Florence Kong, owner of several construction firms, was the first person sentenced in a corruption scandal that has taken down four high-ranking city government officials.
SAN FRANCISCO (CN) — A Chinese immigrant businesswoman was sentenced to one year in prison for bribing a city official Thursday, marking the first criminal penalty handed down in a sprawling city hall corruption probe.
Florence Kong, 63, of Hayward, pleaded guilty in October to giving $95,000 and a gold Rolex watch to former San Francisco Public Works Director Mohammed Nuru in exchange for help obtaining lucrative business from the city.
Kong owns several real estate and construction businesses, including SFR Recovery Inc., a recycling plant in the city’s Bayview neighborhood.
In a sentencing memo filed last week, prosecutors say Kong started pressuring Nuru in 2018 to give the recycling plant company a contract to do work for the Department of Public Works (DPW). Once acquired, Kong “repeatedly pressed” Nuru to increase the amount of construction debris sent by DPW to her plant, boosting payouts from the city.
In March 2019, she complained to Nuru in a phone conversation that her recycling plant wasn’t getting enough business from the city. Nuru replied that he spoke with a DPW employee about driving more business toward her company. Emails also show Kong urging Nuru to help her obtain city contracts for other ventures, according to prosecutors.
Nuru sought to benefit one of Kong’s companies by extending the deadline for bids on an animal shelter construction project in November 2018. At the same time, Kong was “showering” Nuru with gifts, including expensive meals and envelopes of cash for his children, prosecutors say.
When interviewed by FBI agents, Kong insisted she and Nuru were friends but never discussed city business. She denied asking Nuru to help her by pushing back a bidding deadline and steering more work toward her recycling business. She also denied giving him a gold Rolex watch worth about $36,500. FBI agents found the watch during a search of Nuru’s home, and its serial number matched one on a receipt from Kong.
Kong, who immigrated to the U.S. from Hong Kong in 1990, was charged with bribery and lying to the FBI. Those crimes carry maximum penalties of 10 and 5 years respectively.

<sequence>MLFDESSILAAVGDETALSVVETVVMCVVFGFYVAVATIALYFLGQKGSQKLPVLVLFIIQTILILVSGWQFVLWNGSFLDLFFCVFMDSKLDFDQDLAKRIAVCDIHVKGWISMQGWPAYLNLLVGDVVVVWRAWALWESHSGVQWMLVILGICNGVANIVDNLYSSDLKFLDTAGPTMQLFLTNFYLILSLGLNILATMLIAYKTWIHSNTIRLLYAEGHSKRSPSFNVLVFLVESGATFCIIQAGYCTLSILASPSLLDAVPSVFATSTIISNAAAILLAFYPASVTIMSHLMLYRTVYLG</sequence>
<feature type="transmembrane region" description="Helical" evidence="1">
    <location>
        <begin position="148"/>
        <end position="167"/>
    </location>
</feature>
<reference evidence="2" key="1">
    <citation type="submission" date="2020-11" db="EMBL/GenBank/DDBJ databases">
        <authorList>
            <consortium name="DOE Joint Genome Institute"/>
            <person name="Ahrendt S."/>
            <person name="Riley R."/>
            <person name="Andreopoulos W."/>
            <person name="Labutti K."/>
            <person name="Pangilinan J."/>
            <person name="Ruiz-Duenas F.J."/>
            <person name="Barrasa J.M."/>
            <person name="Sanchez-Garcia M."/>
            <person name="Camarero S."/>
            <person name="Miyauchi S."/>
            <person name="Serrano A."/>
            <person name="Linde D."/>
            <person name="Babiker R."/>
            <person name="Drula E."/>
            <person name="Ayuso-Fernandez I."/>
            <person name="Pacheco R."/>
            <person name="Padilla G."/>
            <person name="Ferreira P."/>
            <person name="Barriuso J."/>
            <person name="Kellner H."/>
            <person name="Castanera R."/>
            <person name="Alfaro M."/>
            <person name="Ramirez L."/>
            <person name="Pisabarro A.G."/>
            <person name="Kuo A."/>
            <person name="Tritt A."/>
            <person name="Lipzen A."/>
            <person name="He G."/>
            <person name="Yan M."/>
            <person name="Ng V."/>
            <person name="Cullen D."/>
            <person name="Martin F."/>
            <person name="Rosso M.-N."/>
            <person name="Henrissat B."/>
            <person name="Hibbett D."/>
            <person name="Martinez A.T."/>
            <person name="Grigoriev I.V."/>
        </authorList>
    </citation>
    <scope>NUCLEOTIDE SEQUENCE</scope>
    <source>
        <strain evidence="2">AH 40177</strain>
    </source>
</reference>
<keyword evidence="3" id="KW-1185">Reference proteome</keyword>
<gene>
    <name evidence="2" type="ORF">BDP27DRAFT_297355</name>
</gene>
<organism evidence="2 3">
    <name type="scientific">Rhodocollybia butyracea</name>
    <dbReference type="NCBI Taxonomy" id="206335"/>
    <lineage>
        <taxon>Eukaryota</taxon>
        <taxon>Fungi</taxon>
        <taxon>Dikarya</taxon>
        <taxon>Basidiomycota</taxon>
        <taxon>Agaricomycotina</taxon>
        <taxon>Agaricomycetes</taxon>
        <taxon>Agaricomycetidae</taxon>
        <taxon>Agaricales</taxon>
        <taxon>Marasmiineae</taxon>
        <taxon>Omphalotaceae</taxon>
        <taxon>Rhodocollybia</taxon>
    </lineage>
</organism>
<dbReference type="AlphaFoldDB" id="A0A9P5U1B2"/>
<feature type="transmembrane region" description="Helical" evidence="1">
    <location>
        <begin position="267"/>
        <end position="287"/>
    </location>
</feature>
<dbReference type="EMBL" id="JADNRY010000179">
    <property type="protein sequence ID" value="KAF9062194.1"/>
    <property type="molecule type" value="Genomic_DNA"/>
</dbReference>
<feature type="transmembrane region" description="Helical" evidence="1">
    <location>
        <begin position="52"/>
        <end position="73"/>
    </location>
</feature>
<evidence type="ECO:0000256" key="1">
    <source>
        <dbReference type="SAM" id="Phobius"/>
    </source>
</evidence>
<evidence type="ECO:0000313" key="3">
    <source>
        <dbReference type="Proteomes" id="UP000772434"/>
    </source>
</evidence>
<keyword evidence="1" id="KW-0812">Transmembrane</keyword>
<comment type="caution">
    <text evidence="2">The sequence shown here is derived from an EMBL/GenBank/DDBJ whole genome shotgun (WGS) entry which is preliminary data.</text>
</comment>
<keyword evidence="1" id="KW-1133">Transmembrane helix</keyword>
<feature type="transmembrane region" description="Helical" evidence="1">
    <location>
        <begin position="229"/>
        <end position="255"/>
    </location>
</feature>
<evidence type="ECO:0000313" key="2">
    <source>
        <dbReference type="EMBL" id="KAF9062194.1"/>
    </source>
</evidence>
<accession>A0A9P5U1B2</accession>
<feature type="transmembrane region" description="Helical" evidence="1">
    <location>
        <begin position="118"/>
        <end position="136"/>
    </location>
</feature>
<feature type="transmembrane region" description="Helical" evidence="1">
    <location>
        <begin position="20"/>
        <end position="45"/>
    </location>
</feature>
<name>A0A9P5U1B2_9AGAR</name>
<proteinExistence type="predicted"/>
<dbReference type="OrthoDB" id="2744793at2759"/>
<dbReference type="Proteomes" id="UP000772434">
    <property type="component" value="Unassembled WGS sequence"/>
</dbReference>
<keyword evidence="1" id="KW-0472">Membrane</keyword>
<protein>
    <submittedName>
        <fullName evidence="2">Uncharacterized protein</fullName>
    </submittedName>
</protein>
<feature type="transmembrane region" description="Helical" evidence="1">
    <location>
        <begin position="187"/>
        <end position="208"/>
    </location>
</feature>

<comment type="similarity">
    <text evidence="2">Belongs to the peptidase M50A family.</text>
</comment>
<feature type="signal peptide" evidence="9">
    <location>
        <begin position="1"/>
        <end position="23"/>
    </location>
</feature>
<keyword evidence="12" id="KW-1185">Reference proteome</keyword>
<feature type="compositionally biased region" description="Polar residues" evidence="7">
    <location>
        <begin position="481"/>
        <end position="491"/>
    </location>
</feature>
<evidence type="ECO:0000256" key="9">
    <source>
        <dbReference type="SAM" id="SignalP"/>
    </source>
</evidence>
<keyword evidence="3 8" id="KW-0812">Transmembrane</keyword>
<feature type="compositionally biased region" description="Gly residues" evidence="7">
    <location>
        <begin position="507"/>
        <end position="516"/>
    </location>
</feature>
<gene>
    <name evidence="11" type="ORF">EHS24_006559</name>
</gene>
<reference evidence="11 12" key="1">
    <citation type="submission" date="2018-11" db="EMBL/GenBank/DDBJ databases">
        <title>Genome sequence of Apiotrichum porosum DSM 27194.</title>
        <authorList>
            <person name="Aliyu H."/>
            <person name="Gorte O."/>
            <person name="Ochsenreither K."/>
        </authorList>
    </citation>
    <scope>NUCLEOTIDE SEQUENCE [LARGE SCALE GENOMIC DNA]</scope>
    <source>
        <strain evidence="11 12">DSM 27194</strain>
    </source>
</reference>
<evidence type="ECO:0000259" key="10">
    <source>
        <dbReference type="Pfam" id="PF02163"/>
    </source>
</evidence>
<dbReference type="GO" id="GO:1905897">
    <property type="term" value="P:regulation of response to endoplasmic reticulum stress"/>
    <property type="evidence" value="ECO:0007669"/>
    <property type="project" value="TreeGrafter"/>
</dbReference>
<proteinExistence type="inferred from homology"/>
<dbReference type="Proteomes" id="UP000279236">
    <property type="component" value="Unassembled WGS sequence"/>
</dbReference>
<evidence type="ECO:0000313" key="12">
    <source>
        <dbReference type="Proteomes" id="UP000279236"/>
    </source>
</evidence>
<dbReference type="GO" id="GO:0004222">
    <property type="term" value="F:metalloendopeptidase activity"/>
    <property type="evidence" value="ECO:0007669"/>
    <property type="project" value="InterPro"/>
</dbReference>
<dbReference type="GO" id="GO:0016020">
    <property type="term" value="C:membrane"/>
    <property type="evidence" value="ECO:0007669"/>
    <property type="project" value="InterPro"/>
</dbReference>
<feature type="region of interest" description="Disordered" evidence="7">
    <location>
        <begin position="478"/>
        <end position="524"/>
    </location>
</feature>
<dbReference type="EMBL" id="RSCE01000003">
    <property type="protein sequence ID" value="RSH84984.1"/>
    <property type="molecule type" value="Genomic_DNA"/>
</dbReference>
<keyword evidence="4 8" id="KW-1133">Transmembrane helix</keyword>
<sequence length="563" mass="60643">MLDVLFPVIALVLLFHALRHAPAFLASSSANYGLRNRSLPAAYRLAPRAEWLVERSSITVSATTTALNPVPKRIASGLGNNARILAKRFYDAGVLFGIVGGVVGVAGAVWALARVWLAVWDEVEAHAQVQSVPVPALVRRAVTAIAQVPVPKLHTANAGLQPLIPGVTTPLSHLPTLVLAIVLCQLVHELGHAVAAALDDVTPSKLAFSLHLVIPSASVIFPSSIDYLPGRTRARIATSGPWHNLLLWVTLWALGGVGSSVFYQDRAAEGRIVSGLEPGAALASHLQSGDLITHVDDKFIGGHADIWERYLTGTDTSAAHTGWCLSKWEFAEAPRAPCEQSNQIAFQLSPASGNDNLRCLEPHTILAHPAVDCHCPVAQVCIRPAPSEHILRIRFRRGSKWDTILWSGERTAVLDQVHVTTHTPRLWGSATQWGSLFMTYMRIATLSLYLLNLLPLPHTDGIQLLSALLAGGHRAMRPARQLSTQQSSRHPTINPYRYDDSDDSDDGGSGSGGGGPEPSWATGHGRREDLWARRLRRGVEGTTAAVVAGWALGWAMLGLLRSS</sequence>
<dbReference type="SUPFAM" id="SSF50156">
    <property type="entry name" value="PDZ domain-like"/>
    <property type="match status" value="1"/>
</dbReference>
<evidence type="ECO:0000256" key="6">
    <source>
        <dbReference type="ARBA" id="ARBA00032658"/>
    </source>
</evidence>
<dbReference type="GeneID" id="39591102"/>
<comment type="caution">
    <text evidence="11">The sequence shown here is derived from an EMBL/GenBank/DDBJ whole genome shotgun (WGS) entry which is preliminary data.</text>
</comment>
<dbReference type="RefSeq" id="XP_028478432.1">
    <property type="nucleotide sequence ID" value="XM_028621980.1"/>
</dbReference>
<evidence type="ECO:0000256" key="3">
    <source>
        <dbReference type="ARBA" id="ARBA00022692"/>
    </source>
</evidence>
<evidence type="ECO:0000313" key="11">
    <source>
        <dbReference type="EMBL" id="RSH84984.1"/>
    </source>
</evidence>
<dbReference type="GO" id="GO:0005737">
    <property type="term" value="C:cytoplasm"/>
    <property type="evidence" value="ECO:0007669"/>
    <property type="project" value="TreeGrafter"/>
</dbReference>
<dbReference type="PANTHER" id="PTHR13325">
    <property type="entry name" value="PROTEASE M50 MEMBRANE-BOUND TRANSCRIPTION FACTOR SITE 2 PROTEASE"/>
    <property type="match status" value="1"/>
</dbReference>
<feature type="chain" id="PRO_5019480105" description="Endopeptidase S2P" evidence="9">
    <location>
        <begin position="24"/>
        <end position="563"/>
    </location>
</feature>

Prosecutors acknowledged that Kong pleaded guilty early and cooperated with investigators after her arrest. For that, they recommended an 18-month prison term and a $250,000 fine.
Kong’s lawyers asked for a sentence of home detention and $95,000 fine, arguing it would be cruel to place her in prison during a pandemic due to her age and elevated risk of death from Covid-19. They cited a research study finding no difference in the deterrent effect of probation or imprisonment for white collar crimes.
They also argued that Kong is a first-time offender, will suffer stigma from the conviction for the rest of her life and that she has supported the community and contributed to a wide range of charitable organizations.
Kong also argued in a separate filing that she did not deprive taxpayers of a competitive bidding process when Nuru helped push back a deadline for an animal shelter project job because “the extension was granted to all subcontractors.”
“By extending the bid deadline, the city invited more qualified companies to submit their bids for the [Animal Care and Control] project, including but not limited to Ms. Kong’s company, thereby encouraging the competitive bidding process, and increasing the city’s chances at obtaining the best service at the lowest cost,” Kong’s lawyers wrote in a response to prosecutors’ sentencing recommendation.
Kong was also presented as someone who grew up in poverty in Hong Kong, suffered abuse as a child and “was determined to do anything to ensure that her children would never experience the type of poverty and despair she had lived through as a young girl.”
Kong’s lawyers emphasized the importance of “social networks and influential relationships” in Chinese business culture, which usually includes giving gifts and favors, to explain how their client got mixed up in a city bribery scandal.
Kong was the third person to plead guilty in a widening corruption scandal that has led to the resignation of four city department heads, including San Francisco’s highest-ranking unelected official, former City Administrator Naomi Kelly, who has not been charged with a crime. Other outgoing department heads include Nuru, former Building Inspection Director Tom Hui and Kelly’s husband, former San Francisco Public Utilities Commission Chief Harlan Kelly.
Permit expediter Walter Wong and restauranter Nick Bovis previously pleaded guilty to obtaining or attempting to obtain city contracts and inside information in exchange for bribes.
In total, ten people — including city employees and contractors — have been charged with crimes related to the corruption probe, which was first made public with the arrest of Nuru in January 2020.
“The sentence handed down today recognizes the seriousness of Florence Kong’s offenses,” U.S. Attorney David Anderson said in a statement. “Both corrupt officials and those who corrupt them are accountable for their crimes. Our City Hall prosecutions are not over. The investigation continues.”
Kong will start serving her prison sentence on Aug. 13, 2021. She was also ordered to pay a $95,000 fine and sentenced to a three-year probation term after her release.
Kong’s attorney John Runfola declined to comment on the sentencing.